UHS will only allow those with a scheduled in-person appointment inside the Student Health Center. Anyone who enters the Student Health Center will have their temperature taken, symptoms assessed, and must wear a mask. Plexiglass barriers also have been installed for added protection.

All patients will enter the Student Health Center through the front door, except those with COVID-19 concerns. Students who are being seen for COVID-19 will come through a different door and have a designated elevator to use, which will be communicated when the appointment is scheduled.

In addition, UHS has added a negative pressure suite, which includes nine additional negative pressure rooms, for 11 negative pressure rooms in total. These are single-occupancy patient-care rooms that use negative air pressure to prevent airborne infectious diseases such as COVID-19 from escaping the room and infecting others. This suite will be dedicated to seeing patients in-house that require a higher level of care for COVID-19.

Scheduling

Students who wish to schedule a medical appointment with UHS, including those with COVID-19 concerns, should call 814-863-0774 or visit myUHS online. Any patients who access care will be assessed for COVID-19 symptoms. Students can still be seen for routine appointments such as women’s and men’s health, LGBTQ health, physical therapy and more. Students will be triaged based on their concerns, symptoms and visit type, and may be seen via telemedicine or asked to come to the Student Health Center. COVID-19 concerns may be addressed via telemedicine, unless in-person care is needed. Students should check with their insurance carrier in advance to determine if telemedicine visits are covered under their insurance plan.

Students who need to have lab tests completed, either ordered by a UHS clinician or an outside clinician, can schedule a lab appointment through myUHS.

Any nonclinical appointments that need to be scheduled with Student Health Insurance, Health Information Management, or Finance and Billing can be done by calling the specific department. Soon, students will be able to schedule an appointment through myUHS for all departments. These nonmedical appointments will be accomplished through Zoom or by phone.

For additional information about available UHS services and enhanced health precautions, read this Penn State News story.

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This is understandable and there are resources available for both students and employees who are struggling and who need support with the transition back to campus. Students can contact their academic advisers for guidance. The Red Folder initiative is a guide to help faculty, staff and others who interact with students to recognize, respond effectively to, and refer distressed students at Penn State. Students at University Park can call Counseling and Psychological Services (CAPS) at 814-863-0395 Monday through Friday between 8 a.m. and 5 p.m. Students at Commonwealth Campuses can contact the CAPS office at their campus location. When CAPS is closed, both the Penn State Crisis Line (877-229-6400) and the Crisis Text Line (text “LIONS” to 741741) are still available 24/7 for students at all campuses who are in crisis or need support. Faculty and staff who are in distress are encouraged to contact the Employee Assistance Program, a free, confidential resource to be used as a first line of defense for personal or work-related concerns for yourself or your family.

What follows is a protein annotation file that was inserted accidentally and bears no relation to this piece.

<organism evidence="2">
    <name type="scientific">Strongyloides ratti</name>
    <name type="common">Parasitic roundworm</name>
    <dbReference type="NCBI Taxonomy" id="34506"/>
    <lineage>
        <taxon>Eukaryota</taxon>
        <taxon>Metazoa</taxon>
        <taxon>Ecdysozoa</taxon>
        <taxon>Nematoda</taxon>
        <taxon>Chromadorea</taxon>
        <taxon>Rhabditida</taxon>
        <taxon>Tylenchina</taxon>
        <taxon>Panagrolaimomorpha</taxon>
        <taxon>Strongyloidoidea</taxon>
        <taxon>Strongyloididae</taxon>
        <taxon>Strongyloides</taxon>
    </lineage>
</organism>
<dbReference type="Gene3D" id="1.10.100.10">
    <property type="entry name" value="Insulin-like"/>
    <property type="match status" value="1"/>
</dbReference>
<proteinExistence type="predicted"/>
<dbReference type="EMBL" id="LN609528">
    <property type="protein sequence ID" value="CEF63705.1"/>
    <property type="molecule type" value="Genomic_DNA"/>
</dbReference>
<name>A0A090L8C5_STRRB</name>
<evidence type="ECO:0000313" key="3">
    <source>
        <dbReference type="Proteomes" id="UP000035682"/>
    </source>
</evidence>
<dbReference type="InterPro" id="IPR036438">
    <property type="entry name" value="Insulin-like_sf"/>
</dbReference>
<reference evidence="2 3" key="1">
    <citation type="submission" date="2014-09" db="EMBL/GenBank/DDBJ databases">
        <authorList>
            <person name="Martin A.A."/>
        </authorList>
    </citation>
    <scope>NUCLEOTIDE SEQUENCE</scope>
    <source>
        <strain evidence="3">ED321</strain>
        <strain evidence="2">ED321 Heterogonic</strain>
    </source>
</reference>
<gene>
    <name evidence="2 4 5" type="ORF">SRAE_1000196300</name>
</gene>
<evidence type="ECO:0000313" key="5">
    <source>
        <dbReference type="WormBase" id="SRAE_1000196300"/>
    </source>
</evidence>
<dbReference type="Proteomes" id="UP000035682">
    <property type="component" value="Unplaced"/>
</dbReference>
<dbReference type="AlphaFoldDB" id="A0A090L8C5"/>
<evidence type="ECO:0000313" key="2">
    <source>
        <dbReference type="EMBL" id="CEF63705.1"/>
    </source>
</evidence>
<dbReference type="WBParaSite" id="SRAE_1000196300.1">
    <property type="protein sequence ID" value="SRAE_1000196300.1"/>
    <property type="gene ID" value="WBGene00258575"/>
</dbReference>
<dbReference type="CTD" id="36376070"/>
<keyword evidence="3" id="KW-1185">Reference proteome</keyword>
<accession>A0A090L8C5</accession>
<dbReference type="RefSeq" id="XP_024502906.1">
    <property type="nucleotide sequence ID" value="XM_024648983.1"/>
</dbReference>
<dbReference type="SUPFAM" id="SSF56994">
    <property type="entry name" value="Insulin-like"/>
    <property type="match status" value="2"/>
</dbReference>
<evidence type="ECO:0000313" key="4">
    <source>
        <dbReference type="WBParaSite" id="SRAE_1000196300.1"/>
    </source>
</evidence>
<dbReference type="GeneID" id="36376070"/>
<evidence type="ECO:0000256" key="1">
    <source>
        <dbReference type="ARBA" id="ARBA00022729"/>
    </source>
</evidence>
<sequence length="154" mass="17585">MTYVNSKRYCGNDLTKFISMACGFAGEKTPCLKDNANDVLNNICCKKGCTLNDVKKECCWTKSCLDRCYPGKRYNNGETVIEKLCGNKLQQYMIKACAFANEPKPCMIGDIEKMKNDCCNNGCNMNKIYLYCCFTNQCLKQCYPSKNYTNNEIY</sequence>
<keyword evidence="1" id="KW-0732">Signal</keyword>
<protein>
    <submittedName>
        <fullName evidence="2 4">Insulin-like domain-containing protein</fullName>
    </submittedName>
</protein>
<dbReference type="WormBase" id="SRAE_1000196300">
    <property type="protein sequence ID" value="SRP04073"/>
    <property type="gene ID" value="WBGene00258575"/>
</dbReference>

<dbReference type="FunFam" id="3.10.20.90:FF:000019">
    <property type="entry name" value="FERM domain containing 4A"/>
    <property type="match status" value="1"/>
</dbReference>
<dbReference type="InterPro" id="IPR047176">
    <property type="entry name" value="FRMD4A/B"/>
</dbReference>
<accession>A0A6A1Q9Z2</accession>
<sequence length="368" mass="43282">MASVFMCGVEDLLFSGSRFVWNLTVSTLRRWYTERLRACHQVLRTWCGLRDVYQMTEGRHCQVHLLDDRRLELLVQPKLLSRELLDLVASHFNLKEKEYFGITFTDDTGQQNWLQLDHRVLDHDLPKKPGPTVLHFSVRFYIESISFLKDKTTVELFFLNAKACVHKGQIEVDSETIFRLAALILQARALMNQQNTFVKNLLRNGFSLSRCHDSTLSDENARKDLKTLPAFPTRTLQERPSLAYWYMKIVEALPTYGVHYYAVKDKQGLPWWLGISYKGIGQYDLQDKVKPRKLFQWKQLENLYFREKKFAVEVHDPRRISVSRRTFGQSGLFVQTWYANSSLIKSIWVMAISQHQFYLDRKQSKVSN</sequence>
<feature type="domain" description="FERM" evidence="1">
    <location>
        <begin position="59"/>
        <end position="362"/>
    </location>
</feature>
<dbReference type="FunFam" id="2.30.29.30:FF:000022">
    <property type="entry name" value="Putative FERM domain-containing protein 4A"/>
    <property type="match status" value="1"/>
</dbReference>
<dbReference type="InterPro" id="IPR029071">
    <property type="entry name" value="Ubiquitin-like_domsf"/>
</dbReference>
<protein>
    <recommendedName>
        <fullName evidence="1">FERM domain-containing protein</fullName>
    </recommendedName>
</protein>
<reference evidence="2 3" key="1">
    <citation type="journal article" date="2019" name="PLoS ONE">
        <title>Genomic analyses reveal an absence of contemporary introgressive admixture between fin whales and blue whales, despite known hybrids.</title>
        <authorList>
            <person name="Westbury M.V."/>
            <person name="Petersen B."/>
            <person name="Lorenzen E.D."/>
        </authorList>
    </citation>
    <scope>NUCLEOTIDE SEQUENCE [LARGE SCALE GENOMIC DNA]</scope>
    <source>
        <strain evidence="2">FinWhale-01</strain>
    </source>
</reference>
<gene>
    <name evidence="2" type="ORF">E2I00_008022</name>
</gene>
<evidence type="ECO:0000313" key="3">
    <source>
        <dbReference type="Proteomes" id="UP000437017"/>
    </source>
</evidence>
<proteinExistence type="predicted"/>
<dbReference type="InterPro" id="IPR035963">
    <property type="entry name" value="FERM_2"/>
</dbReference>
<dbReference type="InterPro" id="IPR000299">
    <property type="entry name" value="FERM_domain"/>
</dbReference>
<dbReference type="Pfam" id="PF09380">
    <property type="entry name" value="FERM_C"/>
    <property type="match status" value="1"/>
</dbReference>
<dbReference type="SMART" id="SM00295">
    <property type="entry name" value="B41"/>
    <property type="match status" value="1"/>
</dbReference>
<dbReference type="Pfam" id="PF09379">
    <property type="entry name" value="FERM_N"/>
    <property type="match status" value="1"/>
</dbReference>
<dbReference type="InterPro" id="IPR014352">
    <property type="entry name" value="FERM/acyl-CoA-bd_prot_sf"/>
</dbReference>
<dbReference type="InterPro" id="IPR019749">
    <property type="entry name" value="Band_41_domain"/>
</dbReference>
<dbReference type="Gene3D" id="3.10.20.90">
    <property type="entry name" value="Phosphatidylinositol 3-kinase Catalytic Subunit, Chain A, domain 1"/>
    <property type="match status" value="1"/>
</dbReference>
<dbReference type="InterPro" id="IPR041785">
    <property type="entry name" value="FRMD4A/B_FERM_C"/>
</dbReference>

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Current students

Students who are in need of course accommodations are encouraged to contact Student Disability Resources by calling 814-863-1807 or emailing edaccessibility@psu.edu. Staff are available for virtual appointments and can explore accommodation needs specific to the remote environment.

New students

Student Disability Resources welcomes contact from incoming students who are interested in registering for services. Staff are available for virtual appointments and can answer any questions about the registration process.

Incoming students are encouraged to complete their registration over the summer prior to the start of the fall semester. Students can learn more about registering for services by calling 814-863-1807, emailing edaccessibility@psu.edu, or reviewing information at http://equity.psu.edu/student-disability-resources/applying-for-services.

Penn State has a disability services office at every Penn State campus that provides accommodations and services for students with disabilities. Incoming students should contact the disability coordinator at the campus where they will be enrolled.

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For support addressing accessibility concerns that students with disabilities may encounter in the remote learning environment, faculty can schedule one-on-one consultations by filling out the Accessibility Consultation Form. The Accessibility Team can offer assistance with accessible digital course materials, lecture technology, Canvas, captioning, or any other accessibility questions.

Accessibility Training for Instructors webinar sessions are also available via Zoom for faculty to learn how to develop and transition courses to a remote environment. Log in with your Penn State Access Account on the Learning Resource Network website to register for these sessions.